Pedestrian Road Rage

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Pedestrian Road Rage
February 2007 (Brooklyn, NY)
by Jessica Max

That son of a bitch. The big grinning grille of the Hummer barrels halfway into the crosswalk, squeaks to a stop just centimeters from my left elbow. "Those Hummers," I murmur to the woman beside me. Both of us eye the huge rig as we maneuver around it, the line of cars behind it stretching back to the Brooklyn Bridge.

We reach the pedestrian island, cars speeding across our path. I glance at the light, then back at the Hummer. The driver lowers the window, scowls at me. "Mind your own fuckin' business, y'bitch."

I freeze, then feel a surge of what must be called pedestrian road rage. The fury whooshes from my stomach to my throat. "You nearly running into me, that's not my business? Your exhaust in my lungs, that's not my business?" I feel like Edward Abbey; hell, I feel like Rupaul. "My fuckin' money goin' to this goddamn war for your pretty-pretty gas-o-line, that's not my biiiz-ness?"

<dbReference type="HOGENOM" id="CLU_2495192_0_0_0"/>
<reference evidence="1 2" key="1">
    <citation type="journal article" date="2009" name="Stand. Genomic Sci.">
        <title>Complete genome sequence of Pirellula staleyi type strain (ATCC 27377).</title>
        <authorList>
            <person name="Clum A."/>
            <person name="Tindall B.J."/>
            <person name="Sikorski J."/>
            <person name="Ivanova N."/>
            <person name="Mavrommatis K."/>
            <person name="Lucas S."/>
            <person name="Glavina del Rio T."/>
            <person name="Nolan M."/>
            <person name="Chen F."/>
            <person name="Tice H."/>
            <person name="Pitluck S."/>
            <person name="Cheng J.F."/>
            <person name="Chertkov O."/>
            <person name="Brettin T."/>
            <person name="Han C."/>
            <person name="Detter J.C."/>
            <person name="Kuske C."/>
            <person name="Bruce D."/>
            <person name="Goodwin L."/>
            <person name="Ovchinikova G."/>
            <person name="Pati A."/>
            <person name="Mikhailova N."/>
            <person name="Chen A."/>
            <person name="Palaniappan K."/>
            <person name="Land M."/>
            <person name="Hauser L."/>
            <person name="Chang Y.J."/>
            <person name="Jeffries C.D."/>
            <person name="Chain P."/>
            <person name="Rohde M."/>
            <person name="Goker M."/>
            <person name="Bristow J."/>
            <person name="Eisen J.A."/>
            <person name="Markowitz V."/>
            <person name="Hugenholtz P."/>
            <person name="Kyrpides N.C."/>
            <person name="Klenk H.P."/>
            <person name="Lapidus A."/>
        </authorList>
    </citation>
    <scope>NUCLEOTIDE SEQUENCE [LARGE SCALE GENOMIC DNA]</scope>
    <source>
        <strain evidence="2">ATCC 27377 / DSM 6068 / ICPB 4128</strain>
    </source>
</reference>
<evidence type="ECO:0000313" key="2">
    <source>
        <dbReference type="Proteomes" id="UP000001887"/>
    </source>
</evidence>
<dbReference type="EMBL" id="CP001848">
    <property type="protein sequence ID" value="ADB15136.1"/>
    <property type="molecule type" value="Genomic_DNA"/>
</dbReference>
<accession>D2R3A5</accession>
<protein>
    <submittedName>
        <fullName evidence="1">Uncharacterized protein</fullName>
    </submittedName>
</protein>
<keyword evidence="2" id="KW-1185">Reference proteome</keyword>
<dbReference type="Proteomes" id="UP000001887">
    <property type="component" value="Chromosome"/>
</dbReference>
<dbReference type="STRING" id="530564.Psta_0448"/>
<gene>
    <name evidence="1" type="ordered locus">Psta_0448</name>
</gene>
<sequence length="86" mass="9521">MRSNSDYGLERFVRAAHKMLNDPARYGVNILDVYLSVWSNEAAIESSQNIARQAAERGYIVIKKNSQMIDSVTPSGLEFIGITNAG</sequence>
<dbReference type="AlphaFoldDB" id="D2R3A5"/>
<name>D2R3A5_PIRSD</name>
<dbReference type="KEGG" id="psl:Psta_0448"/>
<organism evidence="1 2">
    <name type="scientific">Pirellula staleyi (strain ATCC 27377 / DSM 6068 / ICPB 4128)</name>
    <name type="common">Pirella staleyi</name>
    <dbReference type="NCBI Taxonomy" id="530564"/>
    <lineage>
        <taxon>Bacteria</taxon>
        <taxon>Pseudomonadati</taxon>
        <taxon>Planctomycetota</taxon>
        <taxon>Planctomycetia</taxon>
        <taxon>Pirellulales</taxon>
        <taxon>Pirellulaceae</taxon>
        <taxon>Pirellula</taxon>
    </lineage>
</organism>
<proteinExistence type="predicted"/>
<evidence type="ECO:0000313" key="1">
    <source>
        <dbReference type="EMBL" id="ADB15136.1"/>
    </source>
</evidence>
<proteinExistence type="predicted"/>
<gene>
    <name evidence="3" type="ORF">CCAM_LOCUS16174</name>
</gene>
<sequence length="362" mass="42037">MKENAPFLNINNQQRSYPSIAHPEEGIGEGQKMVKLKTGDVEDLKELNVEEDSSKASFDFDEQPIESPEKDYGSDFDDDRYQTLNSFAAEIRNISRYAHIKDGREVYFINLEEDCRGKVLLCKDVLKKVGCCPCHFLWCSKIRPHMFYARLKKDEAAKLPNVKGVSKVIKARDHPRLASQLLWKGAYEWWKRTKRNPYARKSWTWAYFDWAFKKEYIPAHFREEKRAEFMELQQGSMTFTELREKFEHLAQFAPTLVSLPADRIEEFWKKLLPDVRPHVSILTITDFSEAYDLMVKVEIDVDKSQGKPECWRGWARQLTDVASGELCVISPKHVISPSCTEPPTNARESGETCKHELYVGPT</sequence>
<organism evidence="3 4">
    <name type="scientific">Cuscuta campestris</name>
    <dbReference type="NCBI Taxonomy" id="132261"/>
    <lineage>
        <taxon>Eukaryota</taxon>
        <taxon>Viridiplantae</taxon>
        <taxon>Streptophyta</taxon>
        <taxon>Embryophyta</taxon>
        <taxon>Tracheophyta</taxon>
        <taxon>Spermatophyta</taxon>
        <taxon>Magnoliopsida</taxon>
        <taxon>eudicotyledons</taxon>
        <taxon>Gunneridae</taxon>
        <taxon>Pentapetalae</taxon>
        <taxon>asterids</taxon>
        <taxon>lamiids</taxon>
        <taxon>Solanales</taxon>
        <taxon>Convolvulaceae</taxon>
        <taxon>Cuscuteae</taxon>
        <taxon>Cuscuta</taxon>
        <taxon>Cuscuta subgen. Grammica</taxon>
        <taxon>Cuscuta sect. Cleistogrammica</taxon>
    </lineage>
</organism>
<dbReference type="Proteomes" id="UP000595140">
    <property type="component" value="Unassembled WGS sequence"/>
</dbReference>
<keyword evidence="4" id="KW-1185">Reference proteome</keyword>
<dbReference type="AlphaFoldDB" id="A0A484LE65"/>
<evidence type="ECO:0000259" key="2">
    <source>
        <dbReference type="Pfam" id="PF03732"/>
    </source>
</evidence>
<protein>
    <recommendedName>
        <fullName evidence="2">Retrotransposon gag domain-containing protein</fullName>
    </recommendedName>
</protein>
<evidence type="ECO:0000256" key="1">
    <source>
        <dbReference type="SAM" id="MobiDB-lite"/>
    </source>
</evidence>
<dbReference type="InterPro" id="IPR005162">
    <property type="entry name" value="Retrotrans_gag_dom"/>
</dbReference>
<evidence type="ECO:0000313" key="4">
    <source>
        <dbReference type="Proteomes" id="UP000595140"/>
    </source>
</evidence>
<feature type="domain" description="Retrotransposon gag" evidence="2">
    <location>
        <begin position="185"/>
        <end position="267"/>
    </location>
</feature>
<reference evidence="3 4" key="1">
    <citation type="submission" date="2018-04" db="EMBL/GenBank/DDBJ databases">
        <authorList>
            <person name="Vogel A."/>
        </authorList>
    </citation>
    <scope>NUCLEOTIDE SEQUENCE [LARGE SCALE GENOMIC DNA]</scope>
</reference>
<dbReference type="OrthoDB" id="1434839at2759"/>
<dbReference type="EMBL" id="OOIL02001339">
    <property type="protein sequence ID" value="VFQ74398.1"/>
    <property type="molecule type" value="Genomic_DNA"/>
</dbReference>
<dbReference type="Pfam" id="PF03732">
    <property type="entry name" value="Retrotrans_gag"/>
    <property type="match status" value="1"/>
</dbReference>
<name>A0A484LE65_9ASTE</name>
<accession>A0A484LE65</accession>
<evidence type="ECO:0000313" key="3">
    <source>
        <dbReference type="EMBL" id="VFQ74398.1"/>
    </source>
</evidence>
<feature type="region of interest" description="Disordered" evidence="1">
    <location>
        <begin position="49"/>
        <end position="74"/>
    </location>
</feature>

The red hand flashes urgently, gesturing me to safety. Behind me the driver floors the engine and speeds off with a last smoky puff, as if blowing smoke straight in my face.

I stand on the sidewalk by Tillary Street, slowing my heaving breath. I am surprised by how good I feel, a neat orgasm of anger leaving its oxytocin wake. I really ought to lose my temper more often.

Time to come clean. That's a lie, a Hothead fantasy. In reality I gape at the driver, angry but mostly shocked. The man's face seems frozen in his sneer, a wax replica; I pull my hat down over my ears and turn away. The woman beside me glances over, and we lock eyes. She has seen all of this. There are two of us, and only one of him.

We cross without further incident. That brisk afternoon I let my repressed adrenaline propel me over the Manhattan Bridge, the long path all mine, a cold sun glittering over the water, offering little warmth.